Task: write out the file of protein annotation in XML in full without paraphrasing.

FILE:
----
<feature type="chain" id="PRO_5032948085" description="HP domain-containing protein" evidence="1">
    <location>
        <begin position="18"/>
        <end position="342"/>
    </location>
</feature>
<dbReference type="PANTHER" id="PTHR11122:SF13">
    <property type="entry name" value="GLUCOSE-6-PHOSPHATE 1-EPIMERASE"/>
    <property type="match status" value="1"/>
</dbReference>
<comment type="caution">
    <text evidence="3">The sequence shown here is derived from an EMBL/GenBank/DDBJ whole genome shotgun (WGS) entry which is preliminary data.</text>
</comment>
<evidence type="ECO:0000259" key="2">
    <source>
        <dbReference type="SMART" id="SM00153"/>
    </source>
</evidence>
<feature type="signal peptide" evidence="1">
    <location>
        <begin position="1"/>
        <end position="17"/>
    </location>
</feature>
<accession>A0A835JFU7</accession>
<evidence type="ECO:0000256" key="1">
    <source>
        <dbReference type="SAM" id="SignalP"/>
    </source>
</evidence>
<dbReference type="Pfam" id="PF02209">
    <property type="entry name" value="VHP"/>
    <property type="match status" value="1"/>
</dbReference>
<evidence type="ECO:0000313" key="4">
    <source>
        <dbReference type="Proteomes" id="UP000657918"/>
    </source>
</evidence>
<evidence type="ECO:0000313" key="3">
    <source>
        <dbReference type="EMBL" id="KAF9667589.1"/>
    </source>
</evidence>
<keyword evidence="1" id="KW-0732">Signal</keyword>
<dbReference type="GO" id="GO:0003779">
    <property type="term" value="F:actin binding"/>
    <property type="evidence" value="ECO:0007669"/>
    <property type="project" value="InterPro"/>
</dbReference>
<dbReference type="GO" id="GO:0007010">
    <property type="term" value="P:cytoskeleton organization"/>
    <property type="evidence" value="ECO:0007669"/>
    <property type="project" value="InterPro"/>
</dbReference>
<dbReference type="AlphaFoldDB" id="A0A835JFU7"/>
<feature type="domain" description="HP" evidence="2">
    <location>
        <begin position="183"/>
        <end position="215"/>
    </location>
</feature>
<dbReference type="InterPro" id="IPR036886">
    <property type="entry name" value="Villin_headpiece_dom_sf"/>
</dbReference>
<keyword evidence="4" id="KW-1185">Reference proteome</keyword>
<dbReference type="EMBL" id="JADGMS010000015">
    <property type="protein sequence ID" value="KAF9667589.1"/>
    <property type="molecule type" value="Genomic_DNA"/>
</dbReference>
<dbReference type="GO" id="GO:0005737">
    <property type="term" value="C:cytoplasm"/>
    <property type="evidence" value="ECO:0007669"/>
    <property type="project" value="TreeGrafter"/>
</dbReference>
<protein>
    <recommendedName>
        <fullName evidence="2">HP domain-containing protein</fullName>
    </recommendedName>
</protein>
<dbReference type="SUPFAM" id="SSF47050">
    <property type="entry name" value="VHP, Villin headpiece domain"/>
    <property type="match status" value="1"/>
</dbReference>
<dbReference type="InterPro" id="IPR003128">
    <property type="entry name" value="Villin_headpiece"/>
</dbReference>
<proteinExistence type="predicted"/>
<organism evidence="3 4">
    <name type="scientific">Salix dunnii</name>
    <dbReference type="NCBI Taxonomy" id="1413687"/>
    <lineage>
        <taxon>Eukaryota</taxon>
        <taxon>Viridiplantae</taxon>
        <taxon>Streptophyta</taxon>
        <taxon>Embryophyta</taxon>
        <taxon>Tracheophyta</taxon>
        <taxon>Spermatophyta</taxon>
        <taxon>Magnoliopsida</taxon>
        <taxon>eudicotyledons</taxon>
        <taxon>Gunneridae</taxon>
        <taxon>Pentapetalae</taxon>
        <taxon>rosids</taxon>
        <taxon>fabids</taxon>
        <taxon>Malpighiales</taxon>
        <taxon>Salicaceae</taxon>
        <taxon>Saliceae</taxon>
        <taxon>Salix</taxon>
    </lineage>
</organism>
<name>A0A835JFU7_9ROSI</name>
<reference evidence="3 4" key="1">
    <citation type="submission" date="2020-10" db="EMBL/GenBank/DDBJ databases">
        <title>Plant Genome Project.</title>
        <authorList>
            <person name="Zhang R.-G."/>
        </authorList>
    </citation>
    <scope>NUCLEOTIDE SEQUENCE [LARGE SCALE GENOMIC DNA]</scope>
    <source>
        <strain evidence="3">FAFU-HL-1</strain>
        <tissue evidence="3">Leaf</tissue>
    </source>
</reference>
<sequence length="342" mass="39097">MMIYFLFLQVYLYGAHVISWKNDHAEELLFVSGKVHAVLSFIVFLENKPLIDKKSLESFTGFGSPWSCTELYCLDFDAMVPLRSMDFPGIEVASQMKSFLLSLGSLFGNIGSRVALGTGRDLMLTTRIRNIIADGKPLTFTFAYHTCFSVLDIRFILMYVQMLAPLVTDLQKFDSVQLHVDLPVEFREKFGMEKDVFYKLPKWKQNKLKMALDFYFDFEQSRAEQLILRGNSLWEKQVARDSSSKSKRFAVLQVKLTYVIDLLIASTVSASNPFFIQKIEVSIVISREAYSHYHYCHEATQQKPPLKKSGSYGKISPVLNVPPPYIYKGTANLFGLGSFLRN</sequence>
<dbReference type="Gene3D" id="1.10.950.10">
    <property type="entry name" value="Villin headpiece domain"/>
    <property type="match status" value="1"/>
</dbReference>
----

<feature type="chain" id="PRO_5032948085" description="HP domain-containing protein" evidence="1">
    <location>
        <begin position="18"/>
        <end position="342"/>
    </location>
</feature>
<dbReference type="PANTHER" id="PTHR11122:SF13">
    <property type="entry name" value="GLUCOSE-6-PHOSPHATE 1-EPIMERASE"/>
    <property type="match status" value="1"/>
</dbReference>
<comment type="caution">
    <text evidence="3">The sequence shown here is derived from an EMBL/GenBank/DDBJ whole genome shotgun (WGS) entry which is preliminary data.</text>
</comment>
<evidence type="ECO:0000259" key="2">
    <source>
        <dbReference type="SMART" id="SM00153"/>
    </source>
</evidence>
<feature type="signal peptide" evidence="1">
    <location>
        <begin position="1"/>
        <end position="17"/>
    </location>
</feature>
<accession>A0A835JFU7</accession>
<evidence type="ECO:0000256" key="1">
    <source>
        <dbReference type="SAM" id="SignalP"/>
    </source>
</evidence>
<dbReference type="Pfam" id="PF02209">
    <property type="entry name" value="VHP"/>
    <property type="match status" value="1"/>
</dbReference>
<evidence type="ECO:0000313" key="4">
    <source>
        <dbReference type="Proteomes" id="UP000657918"/>
    </source>
</evidence>
<evidence type="ECO:0000313" key="3">
    <source>
        <dbReference type="EMBL" id="KAF9667589.1"/>
    </source>
</evidence>
<keyword evidence="1" id="KW-0732">Signal</keyword>
<dbReference type="GO" id="GO:0003779">
    <property type="term" value="F:actin binding"/>
    <property type="evidence" value="ECO:0007669"/>
    <property type="project" value="InterPro"/>
</dbReference>
<dbReference type="GO" id="GO:0007010">
    <property type="term" value="P:cytoskeleton organization"/>
    <property type="evidence" value="ECO:0007669"/>
    <property type="project" value="InterPro"/>
</dbReference>
<dbReference type="AlphaFoldDB" id="A0A835JFU7"/>
<feature type="domain" description="HP" evidence="2">
    <location>
        <begin position="183"/>
        <end position="215"/>
    </location>
</feature>
<dbReference type="InterPro" id="IPR036886">
    <property type="entry name" value="Villin_headpiece_dom_sf"/>
</dbReference>
<keyword evidence="4" id="KW-1185">Reference proteome</keyword>
<dbReference type="EMBL" id="JADGMS010000015">
    <property type="protein sequence ID" value="KAF9667589.1"/>
    <property type="molecule type" value="Genomic_DNA"/>
</dbReference>
<dbReference type="GO" id="GO:0005737">
    <property type="term" value="C:cytoplasm"/>
    <property type="evidence" value="ECO:0007669"/>
    <property type="project" value="TreeGrafter"/>
</dbReference>
<protein>
    <recommendedName>
        <fullName evidence="2">HP domain-containing protein</fullName>
    </recommendedName>
</protein>
<dbReference type="SUPFAM" id="SSF47050">
    <property type="entry name" value="VHP, Villin headpiece domain"/>
    <property type="match status" value="1"/>
</dbReference>
<dbReference type="InterPro" id="IPR003128">
    <property type="entry name" value="Villin_headpiece"/>
</dbReference>
<proteinExistence type="predicted"/>
<organism evidence="3 4">
    <name type="scientific">Salix dunnii</name>
    <dbReference type="NCBI Taxonomy" id="1413687"/>
    <lineage>
        <taxon>Eukaryota</taxon>
        <taxon>Viridiplantae</taxon>
        <taxon>Streptophyta</taxon>
        <taxon>Embryophyta</taxon>
        <taxon>Tracheophyta</taxon>
        <taxon>Spermatophyta</taxon>
        <taxon>Magnoliopsida</taxon>
        <taxon>eudicotyledons</taxon>
        <taxon>Gunneridae</taxon>
        <taxon>Pentapetalae</taxon>
        <taxon>rosids</taxon>
        <taxon>fabids</taxon>
        <taxon>Malpighiales</taxon>
        <taxon>Salicaceae</taxon>
        <taxon>Saliceae</taxon>
        <taxon>Salix</taxon>
    </lineage>
</organism>
<name>A0A835JFU7_9ROSI</name>
<reference evidence="3 4" key="1">
    <citation type="submission" date="2020-10" db="EMBL/GenBank/DDBJ databases">
        <title>Plant Genome Project.</title>
        <authorList>
            <person name="Zhang R.-G."/>
        </authorList>
    </citation>
    <scope>NUCLEOTIDE SEQUENCE [LARGE SCALE GENOMIC DNA]</scope>
    <source>
        <strain evidence="3">FAFU-HL-1</strain>
        <tissue evidence="3">Leaf</tissue>
    </source>
</reference>
<sequence length="342" mass="39097">MMIYFLFLQVYLYGAHVISWKNDHAEELLFVSGKVHAVLSFIVFLENKPLIDKKSLESFTGFGSPWSCTELYCLDFDAMVPLRSMDFPGIEVASQMKSFLLSLGSLFGNIGSRVALGTGRDLMLTTRIRNIIADGKPLTFTFAYHTCFSVLDIRFILMYVQMLAPLVTDLQKFDSVQLHVDLPVEFREKFGMEKDVFYKLPKWKQNKLKMALDFYFDFEQSRAEQLILRGNSLWEKQVARDSSSKSKRFAVLQVKLTYVIDLLIASTVSASNPFFIQKIEVSIVISREAYSHYHYCHEATQQKPPLKKSGSYGKISPVLNVPPPYIYKGTANLFGLGSFLRN</sequence>
<dbReference type="Gene3D" id="1.10.950.10">
    <property type="entry name" value="Villin headpiece domain"/>
    <property type="match status" value="1"/>
</dbReference>